Scout alfalfa now for alfalfa weevils, says a University of Missouri Extension entomologist. Weevil larvae defoliate plants and reduce the quality and quantity of hay.
Producers in southern Missouri counties should begin scouting fields weekly now and continue through first harvest, says Wayne Bailey. Growers in central and northern counties need to be on the lookout by mid-April. Eggs are hatching in southern and central Missouri fields where alfalfa is growing.
Scout early and often, Bailey says. Look for weevil larvae, which feed on leaf tissue and may completely defoliate the alfalfa plants.
Alfalfa weevil adults lay eggs when temperatures go above 60 degrees for a few days during fall, winter and spring.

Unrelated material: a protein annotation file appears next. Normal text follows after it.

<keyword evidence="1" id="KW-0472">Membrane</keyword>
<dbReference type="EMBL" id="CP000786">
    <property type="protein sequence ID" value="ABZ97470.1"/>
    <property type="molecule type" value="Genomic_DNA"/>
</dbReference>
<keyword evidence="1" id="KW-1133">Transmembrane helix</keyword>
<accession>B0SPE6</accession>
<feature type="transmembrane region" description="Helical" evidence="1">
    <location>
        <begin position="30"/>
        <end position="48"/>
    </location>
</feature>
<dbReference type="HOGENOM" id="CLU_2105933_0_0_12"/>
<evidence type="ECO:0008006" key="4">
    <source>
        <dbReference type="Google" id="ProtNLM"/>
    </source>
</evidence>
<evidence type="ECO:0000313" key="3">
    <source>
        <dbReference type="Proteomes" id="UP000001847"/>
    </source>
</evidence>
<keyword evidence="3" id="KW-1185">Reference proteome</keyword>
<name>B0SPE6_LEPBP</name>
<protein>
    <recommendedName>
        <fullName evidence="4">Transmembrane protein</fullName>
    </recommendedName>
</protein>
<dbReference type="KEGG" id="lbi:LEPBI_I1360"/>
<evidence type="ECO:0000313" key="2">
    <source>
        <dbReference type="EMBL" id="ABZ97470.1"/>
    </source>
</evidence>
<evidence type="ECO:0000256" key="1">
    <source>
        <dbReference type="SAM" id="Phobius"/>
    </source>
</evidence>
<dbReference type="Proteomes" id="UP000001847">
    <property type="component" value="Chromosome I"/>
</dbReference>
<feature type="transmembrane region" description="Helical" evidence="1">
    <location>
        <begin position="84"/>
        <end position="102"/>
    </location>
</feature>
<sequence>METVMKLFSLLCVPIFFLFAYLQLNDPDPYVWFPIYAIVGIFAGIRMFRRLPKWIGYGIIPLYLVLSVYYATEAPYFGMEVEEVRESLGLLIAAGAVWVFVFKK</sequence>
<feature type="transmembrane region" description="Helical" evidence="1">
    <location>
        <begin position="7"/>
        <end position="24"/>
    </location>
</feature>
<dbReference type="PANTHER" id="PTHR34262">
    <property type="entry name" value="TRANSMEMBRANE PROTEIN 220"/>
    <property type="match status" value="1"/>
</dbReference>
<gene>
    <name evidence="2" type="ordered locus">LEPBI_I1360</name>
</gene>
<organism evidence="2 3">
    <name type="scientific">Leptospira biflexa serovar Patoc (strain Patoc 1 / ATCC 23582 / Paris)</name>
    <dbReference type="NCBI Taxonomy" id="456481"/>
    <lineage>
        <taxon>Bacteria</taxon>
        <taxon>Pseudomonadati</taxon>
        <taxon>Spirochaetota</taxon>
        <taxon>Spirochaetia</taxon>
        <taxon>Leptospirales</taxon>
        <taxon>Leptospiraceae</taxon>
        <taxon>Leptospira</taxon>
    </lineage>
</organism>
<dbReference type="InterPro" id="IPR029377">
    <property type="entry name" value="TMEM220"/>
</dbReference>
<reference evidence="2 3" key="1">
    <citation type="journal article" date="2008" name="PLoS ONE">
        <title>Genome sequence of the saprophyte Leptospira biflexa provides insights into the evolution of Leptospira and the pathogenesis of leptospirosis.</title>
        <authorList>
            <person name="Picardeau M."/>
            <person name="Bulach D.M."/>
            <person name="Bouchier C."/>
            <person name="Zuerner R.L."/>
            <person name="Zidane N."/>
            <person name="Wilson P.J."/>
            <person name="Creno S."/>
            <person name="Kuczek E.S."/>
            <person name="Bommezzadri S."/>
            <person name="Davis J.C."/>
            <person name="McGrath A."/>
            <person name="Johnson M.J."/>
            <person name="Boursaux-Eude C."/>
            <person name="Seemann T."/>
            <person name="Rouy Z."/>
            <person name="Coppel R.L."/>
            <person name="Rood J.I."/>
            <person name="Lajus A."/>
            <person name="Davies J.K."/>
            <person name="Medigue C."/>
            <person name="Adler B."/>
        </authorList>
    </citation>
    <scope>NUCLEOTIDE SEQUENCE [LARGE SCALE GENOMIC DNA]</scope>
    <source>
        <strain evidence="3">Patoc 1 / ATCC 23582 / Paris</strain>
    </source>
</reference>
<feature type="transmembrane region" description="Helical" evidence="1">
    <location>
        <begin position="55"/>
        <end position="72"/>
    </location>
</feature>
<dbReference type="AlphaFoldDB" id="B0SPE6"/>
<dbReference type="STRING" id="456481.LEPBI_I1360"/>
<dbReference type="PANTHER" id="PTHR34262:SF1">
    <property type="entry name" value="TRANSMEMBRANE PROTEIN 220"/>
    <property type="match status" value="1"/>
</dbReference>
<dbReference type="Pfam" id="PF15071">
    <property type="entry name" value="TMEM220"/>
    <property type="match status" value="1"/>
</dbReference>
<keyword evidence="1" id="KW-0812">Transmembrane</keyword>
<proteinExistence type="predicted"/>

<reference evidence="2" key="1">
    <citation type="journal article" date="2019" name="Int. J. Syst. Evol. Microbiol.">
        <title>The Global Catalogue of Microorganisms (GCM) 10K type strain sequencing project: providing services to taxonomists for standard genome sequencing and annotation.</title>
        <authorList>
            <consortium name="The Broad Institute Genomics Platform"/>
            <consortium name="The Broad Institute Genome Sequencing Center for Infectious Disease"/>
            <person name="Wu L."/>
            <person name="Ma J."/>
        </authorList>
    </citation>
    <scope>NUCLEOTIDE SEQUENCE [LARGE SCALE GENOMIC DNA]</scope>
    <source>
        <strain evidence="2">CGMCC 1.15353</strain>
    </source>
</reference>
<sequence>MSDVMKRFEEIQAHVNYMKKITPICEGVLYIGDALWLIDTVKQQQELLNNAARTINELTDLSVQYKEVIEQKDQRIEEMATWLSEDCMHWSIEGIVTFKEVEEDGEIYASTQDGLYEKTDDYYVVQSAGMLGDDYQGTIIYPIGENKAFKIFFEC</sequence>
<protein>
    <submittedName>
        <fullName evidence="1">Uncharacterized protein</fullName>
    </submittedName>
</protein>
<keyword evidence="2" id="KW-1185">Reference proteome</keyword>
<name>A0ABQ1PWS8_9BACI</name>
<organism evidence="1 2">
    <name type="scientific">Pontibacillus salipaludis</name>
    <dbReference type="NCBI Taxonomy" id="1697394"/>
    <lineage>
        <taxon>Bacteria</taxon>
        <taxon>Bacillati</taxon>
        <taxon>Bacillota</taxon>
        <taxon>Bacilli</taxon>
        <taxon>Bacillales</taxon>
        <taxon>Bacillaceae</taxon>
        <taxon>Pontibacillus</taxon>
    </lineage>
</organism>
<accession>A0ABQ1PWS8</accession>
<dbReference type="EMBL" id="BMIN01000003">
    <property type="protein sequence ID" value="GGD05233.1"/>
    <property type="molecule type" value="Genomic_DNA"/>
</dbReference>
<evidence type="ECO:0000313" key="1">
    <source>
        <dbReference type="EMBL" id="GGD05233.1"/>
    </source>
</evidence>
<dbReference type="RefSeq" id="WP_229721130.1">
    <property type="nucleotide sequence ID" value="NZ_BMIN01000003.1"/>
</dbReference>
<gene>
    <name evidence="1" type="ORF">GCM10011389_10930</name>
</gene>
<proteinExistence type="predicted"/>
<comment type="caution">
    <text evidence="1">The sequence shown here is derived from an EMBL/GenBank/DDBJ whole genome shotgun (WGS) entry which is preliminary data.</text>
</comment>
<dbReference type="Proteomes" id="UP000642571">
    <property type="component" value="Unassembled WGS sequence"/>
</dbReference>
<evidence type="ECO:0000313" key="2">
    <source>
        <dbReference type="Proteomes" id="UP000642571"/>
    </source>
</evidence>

Eggs hatch in May and June. Signs of infestation—leaf defoliation and the presence of larvae—show first on warm, south-facing slopes of fields.
Each female lays up to 500 eggs. Each egg produces a small larva that initially hides in, and eats, the growing tips of emerging alfalfa. As larvae grow, they move to plant surfaces to feed on foliage.
Bailey advises growers to prepare to spray or cut hay early. MU Extension research shows that alfalfa weevil larvae numbers drop about 95 percent when sprayed or cut and 90 percent when grazed by cattle.
Green grazing creates risk of bloat in cattle, and cattle can trample wet fields.
Spray fields before harvest. Some fields, especially those in southern Missouri, may require two or more applications of insecticide to control the weevil pest.
Bailey demonstrates techniques for scouting alfalfa for pests in a video:
He gives spray recommendations, too.
Source: University of Missouri Extension